We thought long and hard about putting KAT on this list. In some ways, he fits the bill of a unicorn. He’s a 7-foot, 250-pound center who’s as adept as playing in the post as he is in hoisting up threes. He’s got a well-rounded offensive game and he’s nimble enough to put the ball on the floor if the defense gives him enough space. A guy his size shouldn’t be able to do that, but he does it naturally.
But here’s the thing. Towns doesn’t do it regularly enough for us to really go crazy over his skills. Part of it isn’t his own fault because he’s on a team that already has three guys (Andrew Wiggins, Jimmy Butler, Jeff Teague) who need the ball in their hands when they’re on the court. The lack of touches is a by-product of the Wolves’ makeup, but Towns isn’t forceful enough to demand his touches, even though he really should be the team’s first option. If he really wants to cash in on on his unicorn status, he needs the opportunity to showcase the full breadth of skills. That only happens if the Wolves revolve around him, as opposed to him being just one piece of the puzzle.
He’s on the same boat as KAT. His unselfishness is probably the biggest detriment to him achieving full-blown unicorn status. There’s also the possibility that the unicorn version of Jokic already existed in the past. We just never saw it because he entered the league in 1996 as a gimpy 31-year-old, and still had a stellar career with the Portland Trailblazers.
His name? Arvydas Sabonis.
Ben Simmons has played a total of 17 games in the NBA so there may be some recency bias in play here. We don’t care. We're sold on Simmons having the potential to be the evolved version of Magic Johnson. Notice though that we included the words “potential” and “evolved” in the last sentence?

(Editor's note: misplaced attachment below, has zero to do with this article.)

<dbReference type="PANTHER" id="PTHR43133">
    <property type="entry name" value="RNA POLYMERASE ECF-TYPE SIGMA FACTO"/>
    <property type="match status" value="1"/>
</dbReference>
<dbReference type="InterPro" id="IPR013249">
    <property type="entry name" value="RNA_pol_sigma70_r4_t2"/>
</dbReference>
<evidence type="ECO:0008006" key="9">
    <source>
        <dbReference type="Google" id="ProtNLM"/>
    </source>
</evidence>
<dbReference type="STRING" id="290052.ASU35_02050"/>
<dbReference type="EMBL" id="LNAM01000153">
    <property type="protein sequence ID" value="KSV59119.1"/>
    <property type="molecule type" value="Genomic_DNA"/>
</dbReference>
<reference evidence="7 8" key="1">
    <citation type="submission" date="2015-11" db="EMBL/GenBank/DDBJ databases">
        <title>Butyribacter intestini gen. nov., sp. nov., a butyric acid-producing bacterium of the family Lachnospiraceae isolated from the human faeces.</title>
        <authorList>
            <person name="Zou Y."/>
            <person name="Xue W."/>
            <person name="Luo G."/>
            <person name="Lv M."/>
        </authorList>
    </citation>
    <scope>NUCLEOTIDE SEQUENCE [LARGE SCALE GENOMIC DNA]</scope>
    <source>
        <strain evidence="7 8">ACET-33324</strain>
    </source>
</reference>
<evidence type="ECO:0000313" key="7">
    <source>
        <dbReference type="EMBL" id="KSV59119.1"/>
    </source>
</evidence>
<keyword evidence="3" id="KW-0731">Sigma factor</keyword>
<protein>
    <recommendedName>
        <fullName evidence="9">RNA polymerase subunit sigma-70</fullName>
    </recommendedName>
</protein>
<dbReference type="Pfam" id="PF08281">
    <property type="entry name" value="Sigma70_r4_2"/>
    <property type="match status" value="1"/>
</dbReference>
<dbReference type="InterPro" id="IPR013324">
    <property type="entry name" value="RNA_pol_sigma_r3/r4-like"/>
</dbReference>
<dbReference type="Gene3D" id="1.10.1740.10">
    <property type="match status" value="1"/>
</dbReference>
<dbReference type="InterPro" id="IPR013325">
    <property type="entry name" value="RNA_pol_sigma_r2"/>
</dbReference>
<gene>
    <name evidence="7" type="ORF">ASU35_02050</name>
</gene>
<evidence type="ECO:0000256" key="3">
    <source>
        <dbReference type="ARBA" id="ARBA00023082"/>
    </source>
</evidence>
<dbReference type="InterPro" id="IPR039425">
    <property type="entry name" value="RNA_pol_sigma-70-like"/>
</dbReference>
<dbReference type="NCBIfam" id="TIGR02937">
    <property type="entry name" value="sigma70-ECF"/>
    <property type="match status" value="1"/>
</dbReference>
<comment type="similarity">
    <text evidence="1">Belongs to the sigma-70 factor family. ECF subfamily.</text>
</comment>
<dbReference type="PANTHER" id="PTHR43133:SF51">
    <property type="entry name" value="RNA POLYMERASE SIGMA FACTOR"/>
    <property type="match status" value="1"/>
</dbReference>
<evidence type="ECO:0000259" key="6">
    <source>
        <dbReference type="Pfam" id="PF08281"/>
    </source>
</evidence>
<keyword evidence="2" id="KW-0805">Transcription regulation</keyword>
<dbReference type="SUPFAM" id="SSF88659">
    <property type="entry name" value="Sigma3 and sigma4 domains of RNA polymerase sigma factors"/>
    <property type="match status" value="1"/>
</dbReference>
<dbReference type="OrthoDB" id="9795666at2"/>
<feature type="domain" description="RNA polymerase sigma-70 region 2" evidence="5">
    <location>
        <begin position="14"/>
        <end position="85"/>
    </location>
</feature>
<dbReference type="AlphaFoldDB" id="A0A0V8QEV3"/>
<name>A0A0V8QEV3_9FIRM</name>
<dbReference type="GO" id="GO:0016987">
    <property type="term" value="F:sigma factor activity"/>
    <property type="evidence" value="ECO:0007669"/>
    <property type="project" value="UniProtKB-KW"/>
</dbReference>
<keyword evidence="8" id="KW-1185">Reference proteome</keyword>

As far as Simmons goes, we're still not prepared to call him a full-blown unicorn because we’ve already seen a 6’9” point guard that can do just about anything on the floor. And that same player happens to be one of the seven best players in NBA history. So as good as Simmons has been, he needs to really add another facet into his game that even Magic didn’t have. That goes back to my earlier point of what these guys can turn into once they realize their full potential. At 21 years old, Simmons is the youngest player on this list so we’re really just starting the opening act of his career. What happens then when he starts to develop a jump shot? More incredibly, what happens if he develops range?
Imagine what a Simmons-Embiid pick-and-roll could look like if the former's defender has to make a decision between going over the latter's screen and giving him a path to the basket with his height, creativity, and vision; or going under the same screen and giving Simmons an open look from three. If he can develop a jump shot to complement his passing, physicality, and the incredible variety of well-developed shots around the basket that he already has (the skyhook is back!), he’s vaulting himself to full unicorn eligibility.